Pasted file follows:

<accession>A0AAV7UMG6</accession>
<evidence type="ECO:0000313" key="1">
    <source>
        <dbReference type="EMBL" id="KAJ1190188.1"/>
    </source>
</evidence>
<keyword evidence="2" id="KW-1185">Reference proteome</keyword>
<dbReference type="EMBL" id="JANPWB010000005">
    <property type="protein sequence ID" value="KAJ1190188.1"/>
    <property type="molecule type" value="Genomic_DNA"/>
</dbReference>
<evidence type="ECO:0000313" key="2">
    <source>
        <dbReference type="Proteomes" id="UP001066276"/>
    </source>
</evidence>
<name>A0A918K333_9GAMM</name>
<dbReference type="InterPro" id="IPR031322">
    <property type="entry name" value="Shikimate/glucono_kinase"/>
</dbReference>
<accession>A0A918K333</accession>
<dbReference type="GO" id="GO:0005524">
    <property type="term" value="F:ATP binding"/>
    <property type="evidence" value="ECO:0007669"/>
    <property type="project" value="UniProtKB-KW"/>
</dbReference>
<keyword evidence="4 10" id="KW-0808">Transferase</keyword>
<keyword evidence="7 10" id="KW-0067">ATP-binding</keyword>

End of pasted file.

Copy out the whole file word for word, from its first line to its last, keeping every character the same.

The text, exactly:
<accession>A0AAV7UMG6</accession>
<evidence type="ECO:0000313" key="1">
    <source>
        <dbReference type="EMBL" id="KAJ1190188.1"/>
    </source>
</evidence>
<keyword evidence="2" id="KW-1185">Reference proteome</keyword>
<dbReference type="EMBL" id="JANPWB010000005">
    <property type="protein sequence ID" value="KAJ1190188.1"/>
    <property type="molecule type" value="Genomic_DNA"/>
</dbReference>
<evidence type="ECO:0000313" key="2">
    <source>
        <dbReference type="Proteomes" id="UP001066276"/>
    </source>
</evidence>
<name>A0A918K333_9GAMM</name>
<dbReference type="InterPro" id="IPR031322">
    <property type="entry name" value="Shikimate/glucono_kinase"/>
</dbReference>
<accession>A0A918K333</accession>
<dbReference type="GO" id="GO:0005524">
    <property type="term" value="F:ATP binding"/>
    <property type="evidence" value="ECO:0007669"/>
    <property type="project" value="UniProtKB-KW"/>
</dbReference>
<keyword evidence="4 10" id="KW-0808">Transferase</keyword>
<keyword evidence="7 10" id="KW-0067">ATP-binding</keyword>